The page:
This Is AuburnElectronic Theses and Dissertations

Synthesis, Characterization, and Functionality of Quinol-Based Superoxide Dismutase Mimics




Moore, Jamonica L

Type of Degree

PhD Dissertation


Chemistry and Biochemistry

Restriction Status


Restriction Type

Auburn University Users

Date Available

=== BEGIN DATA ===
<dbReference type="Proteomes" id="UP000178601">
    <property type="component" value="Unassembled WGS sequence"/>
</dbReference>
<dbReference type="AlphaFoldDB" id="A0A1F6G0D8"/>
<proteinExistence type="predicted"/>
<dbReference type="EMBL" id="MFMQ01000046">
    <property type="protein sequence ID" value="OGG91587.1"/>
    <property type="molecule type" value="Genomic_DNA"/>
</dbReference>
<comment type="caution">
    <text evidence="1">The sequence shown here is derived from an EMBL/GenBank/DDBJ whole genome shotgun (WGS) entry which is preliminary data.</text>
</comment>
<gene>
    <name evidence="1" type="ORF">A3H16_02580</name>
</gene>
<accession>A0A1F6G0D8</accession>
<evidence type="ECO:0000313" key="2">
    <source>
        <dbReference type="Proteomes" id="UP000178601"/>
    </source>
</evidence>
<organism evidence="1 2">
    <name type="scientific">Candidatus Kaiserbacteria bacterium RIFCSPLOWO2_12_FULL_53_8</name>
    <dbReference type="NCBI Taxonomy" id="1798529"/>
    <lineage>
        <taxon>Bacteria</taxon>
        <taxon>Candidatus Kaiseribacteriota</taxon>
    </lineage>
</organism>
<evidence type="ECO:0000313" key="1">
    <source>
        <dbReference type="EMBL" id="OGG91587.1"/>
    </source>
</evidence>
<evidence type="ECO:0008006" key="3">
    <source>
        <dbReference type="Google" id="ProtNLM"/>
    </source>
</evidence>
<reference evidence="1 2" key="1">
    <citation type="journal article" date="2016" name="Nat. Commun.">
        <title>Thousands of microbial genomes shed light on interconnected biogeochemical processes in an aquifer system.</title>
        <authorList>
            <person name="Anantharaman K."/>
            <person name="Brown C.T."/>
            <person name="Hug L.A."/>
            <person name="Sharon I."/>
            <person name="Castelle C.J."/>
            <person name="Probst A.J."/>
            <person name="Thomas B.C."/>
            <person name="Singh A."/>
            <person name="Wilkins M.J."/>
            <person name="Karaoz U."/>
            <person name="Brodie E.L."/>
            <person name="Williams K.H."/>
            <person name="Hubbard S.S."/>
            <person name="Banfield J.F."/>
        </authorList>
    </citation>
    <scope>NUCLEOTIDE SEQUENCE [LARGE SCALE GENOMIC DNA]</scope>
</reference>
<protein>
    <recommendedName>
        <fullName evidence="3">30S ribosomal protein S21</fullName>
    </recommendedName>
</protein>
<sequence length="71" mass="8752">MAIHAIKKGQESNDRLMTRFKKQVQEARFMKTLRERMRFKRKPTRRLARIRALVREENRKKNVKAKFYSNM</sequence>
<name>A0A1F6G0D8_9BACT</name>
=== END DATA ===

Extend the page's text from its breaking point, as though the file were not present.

There is great interest in developing biopharmaceuticals that can slow or halt the effects of the primary and secondary oxidative stressors that are responsible for aging, chronic diseases, and other health disorders. A number of enzymes are capable of degrading reactive oxygen species (ROS) into less toxic H2O and O2. One such enzyme is superoxide dismutase (SOD), which catalyzes the conversion of superoxide (O2-·) to H2O2 and O2. Catalase is another antioxidant enzyme that instead targets H2O2, converting it to O2 and H2O. In many health conditions, the concentrations of ROS rise to levels that can overwhelm the defense system provided by SOD and other antioxidant enzymes, making the body more susceptible to oxidative stress. A therapeutic strategy to combat disorders resulting from oxidative stress would be to administer a pharmaceutical capable of catalytically degrading ROS. Consequently, small molecule mimics of SOD have been explored heavily. Most SOD and catalase mimics derive activity from a redox-active metal cation. Unfortunately, the ligands of the most active mimetics are difficult to modify and prepare in high quantities. In this dissertation, I complex a series of highly modifiable redox-active quinol-containing organic ligands to either redox-active or redox-inactive metal ions to yield a variety of potent antioxidants that mimic either SOD or catalase. With respect to the SOD mimics, the activity can be enhanced by i) altering the coordination sphere of the metal complexes to improve the accessibility of superoxide, ii) making the overall charge more positive, iii) and stabilizing key mechanistic intermediates. Surprisingly, the complexes instead target H2O2 when the metal center is more positively charged; the selection of metal therefore determines whether the complex is a mimic of SOD or catalase. The ability of these ligands to allow redox-inactive metals to catalyze ROS degradation is novel, and the work in this dissertation has outlined key structure-function trends.